Published on Mon, 01/30/2012 by Nature Conservancy of Canada

Happy World Wetlands Day! Five fun and easy ways to celebrate

Visitors walk the trails at Minesing Wetlands (photo by NCC)

Did you know there are more wetlands in Canada than in any other country in the world? Canada is home to about one quarter of the world's wetlands, covering 14 percent of our country. February 2nd is World Wetlands Day, and if you're wondering why you should care, consider what wetlands do for us. They play a vital role in our day-to-day lives.

From providing ecological services such as flood control and water filtration, to food production
for wild rice and cranberries, wetlands are good for your health. Wetlands also create recreational opportunities such as fishing, wildlife viewing and canoeing. In honour of this oft-overlooked yet critical Canadian habitat, here are five simple ways to celebrate World Wetlands Day:

  1. Raise a glass!
    ...of water, that is, and preferably from the tap. Wetlands play a key role in removing sediments, excess nutrients and even bacteria from our drinking water. If you used water today to brush your teeth, cook with or to quench your thirst, thank a wetland!
  2. Visit a wetland
    Even in winter, wetlands show many signs of life. Look for tracks in the snow, which are evidence of small mammals nesting in the dense marsh vegetation. Meanwhile, conspicuous holes in the snowy surface are likely to be the openings of animal tunnels.
  3. Create your own wetland field guide
    Find out what animals live in wetlands near your home. Turtles, birds, fish and frogs are a good place to start. Make a list of wetland plants and animals, including what time of year you'll see them. Add pictures and you'll have a wildlife checklist to visit your favourite wetland with this spring.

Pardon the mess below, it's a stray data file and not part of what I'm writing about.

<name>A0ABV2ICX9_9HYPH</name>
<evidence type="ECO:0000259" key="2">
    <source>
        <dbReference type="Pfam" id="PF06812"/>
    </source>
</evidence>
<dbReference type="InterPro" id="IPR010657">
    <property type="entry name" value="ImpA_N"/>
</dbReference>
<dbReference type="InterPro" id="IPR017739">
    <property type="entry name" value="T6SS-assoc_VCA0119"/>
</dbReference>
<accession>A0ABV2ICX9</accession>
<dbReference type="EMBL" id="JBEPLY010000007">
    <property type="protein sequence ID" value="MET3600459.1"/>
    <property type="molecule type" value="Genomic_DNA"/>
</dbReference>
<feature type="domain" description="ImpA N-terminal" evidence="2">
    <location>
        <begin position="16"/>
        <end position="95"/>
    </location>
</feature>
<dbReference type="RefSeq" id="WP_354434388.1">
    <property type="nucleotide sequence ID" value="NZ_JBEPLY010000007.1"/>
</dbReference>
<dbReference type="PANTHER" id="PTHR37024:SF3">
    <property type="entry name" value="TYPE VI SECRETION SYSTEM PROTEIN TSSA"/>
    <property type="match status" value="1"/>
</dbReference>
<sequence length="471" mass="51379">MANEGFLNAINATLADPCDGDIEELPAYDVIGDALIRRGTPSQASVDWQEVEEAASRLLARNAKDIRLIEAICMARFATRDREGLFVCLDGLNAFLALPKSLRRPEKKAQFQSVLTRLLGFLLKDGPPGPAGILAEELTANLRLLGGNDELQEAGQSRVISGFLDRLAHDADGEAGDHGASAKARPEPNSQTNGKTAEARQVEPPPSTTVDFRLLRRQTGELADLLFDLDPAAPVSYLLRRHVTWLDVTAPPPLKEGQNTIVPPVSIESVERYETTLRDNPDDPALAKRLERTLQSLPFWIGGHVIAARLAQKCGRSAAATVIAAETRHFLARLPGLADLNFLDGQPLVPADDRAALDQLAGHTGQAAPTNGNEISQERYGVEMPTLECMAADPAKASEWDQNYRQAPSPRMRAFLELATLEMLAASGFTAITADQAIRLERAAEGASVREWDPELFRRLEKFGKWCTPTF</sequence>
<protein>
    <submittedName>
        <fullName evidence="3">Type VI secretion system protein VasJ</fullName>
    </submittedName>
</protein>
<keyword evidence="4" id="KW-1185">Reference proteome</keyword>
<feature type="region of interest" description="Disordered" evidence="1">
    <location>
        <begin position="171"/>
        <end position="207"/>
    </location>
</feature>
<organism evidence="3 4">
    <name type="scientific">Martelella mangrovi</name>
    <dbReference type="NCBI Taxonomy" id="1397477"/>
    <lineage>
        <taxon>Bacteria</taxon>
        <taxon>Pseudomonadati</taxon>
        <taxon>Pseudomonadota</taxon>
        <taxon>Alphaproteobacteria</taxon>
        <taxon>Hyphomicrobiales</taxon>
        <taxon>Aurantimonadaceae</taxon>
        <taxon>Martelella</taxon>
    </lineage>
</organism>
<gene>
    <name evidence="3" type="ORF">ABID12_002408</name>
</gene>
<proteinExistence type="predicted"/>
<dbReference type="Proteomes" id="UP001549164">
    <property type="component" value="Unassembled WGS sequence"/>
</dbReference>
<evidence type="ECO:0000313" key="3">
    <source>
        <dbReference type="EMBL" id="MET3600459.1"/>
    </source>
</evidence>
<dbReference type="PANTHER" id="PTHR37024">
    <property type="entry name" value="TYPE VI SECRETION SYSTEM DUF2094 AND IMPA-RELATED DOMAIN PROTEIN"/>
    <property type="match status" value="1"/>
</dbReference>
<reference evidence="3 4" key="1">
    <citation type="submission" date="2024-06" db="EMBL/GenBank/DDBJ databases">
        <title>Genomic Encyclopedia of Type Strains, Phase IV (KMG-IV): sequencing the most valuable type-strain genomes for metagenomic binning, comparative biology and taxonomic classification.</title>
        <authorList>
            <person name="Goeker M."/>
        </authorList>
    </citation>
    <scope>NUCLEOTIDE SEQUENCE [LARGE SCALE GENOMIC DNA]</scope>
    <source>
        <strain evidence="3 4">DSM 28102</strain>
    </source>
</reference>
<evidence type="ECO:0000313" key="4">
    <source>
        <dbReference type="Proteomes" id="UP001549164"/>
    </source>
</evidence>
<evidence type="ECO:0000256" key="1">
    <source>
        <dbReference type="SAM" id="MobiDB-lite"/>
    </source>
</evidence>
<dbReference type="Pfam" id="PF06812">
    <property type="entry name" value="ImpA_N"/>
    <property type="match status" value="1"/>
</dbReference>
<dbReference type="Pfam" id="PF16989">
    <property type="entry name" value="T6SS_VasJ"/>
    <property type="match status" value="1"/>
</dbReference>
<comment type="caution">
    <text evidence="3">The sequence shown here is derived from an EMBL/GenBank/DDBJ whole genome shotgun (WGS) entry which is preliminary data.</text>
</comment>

4. Learn about hazardous waste disposal
    Wetlands do a great job of filtering our water, but they could still use our help. By ensuring we dispose of hazardous wastes and chemicals properly, we reduce the amount of unwanted toxins getting into our water systems in the first place. Visit your municipal government's website for disposal information.
  5. Help us protect Canada's wetlands
    Since 1900, half of the world's wetlands have been lost. The Nature Conservancy of Canada (NCC) has been protecting wetlands across Canada for 50 years. From the Tabustinac Estuary in New Brunswick and Minesing Wetlands in Ontario, to the Oak Lake Sandhills and Wetlands of Manitoba and Campbell River Estuary in British Columbia, we are working to ensure that Canada's wetlands are protected, now and forever. To volunteer with NCC or to make a donation that will help us in our mission, visit www.natureconservancy.ca today.

PHOTO: Visitors walk the trails at Minesing Wetlands (photo by NCC)

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